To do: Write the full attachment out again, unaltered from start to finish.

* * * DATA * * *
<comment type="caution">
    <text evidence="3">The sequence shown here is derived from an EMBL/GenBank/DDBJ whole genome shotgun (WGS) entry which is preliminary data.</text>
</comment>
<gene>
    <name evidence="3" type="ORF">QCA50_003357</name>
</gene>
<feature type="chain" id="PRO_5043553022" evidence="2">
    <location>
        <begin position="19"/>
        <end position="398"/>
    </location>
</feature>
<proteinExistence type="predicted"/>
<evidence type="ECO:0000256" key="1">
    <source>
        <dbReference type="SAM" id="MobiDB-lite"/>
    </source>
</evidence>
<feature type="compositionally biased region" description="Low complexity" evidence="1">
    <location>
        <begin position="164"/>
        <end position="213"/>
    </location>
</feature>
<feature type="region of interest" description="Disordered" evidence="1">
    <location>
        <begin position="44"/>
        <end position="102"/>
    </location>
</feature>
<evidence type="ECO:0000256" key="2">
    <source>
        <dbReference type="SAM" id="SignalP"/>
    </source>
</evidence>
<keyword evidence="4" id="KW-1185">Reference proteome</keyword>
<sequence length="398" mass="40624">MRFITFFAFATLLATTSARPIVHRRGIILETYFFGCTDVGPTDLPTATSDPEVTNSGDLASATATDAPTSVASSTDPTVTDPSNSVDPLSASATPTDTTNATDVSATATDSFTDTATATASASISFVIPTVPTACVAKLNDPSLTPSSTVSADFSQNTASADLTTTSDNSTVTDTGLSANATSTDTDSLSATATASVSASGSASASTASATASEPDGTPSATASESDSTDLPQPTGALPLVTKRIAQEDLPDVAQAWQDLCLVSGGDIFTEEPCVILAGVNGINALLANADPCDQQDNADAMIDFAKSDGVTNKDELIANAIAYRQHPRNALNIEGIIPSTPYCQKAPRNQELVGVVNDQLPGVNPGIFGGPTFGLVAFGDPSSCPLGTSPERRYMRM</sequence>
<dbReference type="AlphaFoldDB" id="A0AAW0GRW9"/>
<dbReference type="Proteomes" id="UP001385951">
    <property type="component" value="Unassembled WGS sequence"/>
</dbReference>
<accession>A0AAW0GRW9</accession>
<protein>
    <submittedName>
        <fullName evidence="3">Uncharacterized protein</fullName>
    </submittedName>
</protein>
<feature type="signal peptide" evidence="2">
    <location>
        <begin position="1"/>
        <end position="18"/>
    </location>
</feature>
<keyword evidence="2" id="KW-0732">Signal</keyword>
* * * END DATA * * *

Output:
<comment type="caution">
    <text evidence="3">The sequence shown here is derived from an EMBL/GenBank/DDBJ whole genome shotgun (WGS) entry which is preliminary data.</text>
</comment>
<gene>
    <name evidence="3" type="ORF">QCA50_003357</name>
</gene>
<feature type="chain" id="PRO_5043553022" evidence="2">
    <location>
        <begin position="19"/>
        <end position="398"/>
    </location>
</feature>
<proteinExistence type="predicted"/>
<evidence type="ECO:0000256" key="1">
    <source>
        <dbReference type="SAM" id="MobiDB-lite"/>
    </source>
</evidence>
<feature type="compositionally biased region" description="Low complexity" evidence="1">
    <location>
        <begin position="164"/>
        <end position="213"/>
    </location>
</feature>
<feature type="region of interest" description="Disordered" evidence="1">
    <location>
        <begin position="44"/>
        <end position="102"/>
    </location>
</feature>
<evidence type="ECO:0000256" key="2">
    <source>
        <dbReference type="SAM" id="SignalP"/>
    </source>
</evidence>
<keyword evidence="4" id="KW-1185">Reference proteome</keyword>
<sequence length="398" mass="40624">MRFITFFAFATLLATTSARPIVHRRGIILETYFFGCTDVGPTDLPTATSDPEVTNSGDLASATATDAPTSVASSTDPTVTDPSNSVDPLSASATPTDTTNATDVSATATDSFTDTATATASASISFVIPTVPTACVAKLNDPSLTPSSTVSADFSQNTASADLTTTSDNSTVTDTGLSANATSTDTDSLSATATASVSASGSASASTASATASEPDGTPSATASESDSTDLPQPTGALPLVTKRIAQEDLPDVAQAWQDLCLVSGGDIFTEEPCVILAGVNGINALLANADPCDQQDNADAMIDFAKSDGVTNKDELIANAIAYRQHPRNALNIEGIIPSTPYCQKAPRNQELVGVVNDQLPGVNPGIFGGPTFGLVAFGDPSSCPLGTSPERRYMRM</sequence>
<dbReference type="AlphaFoldDB" id="A0AAW0GRW9"/>
<dbReference type="Proteomes" id="UP001385951">
    <property type="component" value="Unassembled WGS sequence"/>
</dbReference>
<accession>A0AAW0GRW9</accession>
<protein>
    <submittedName>
        <fullName evidence="3">Uncharacterized protein</fullName>
    </submittedName>
</protein>
<feature type="signal peptide" evidence="2">
    <location>
        <begin position="1"/>
        <end position="18"/>
    </location>
</feature>
<keyword evidence="2" id="KW-0732">Signal</keyword>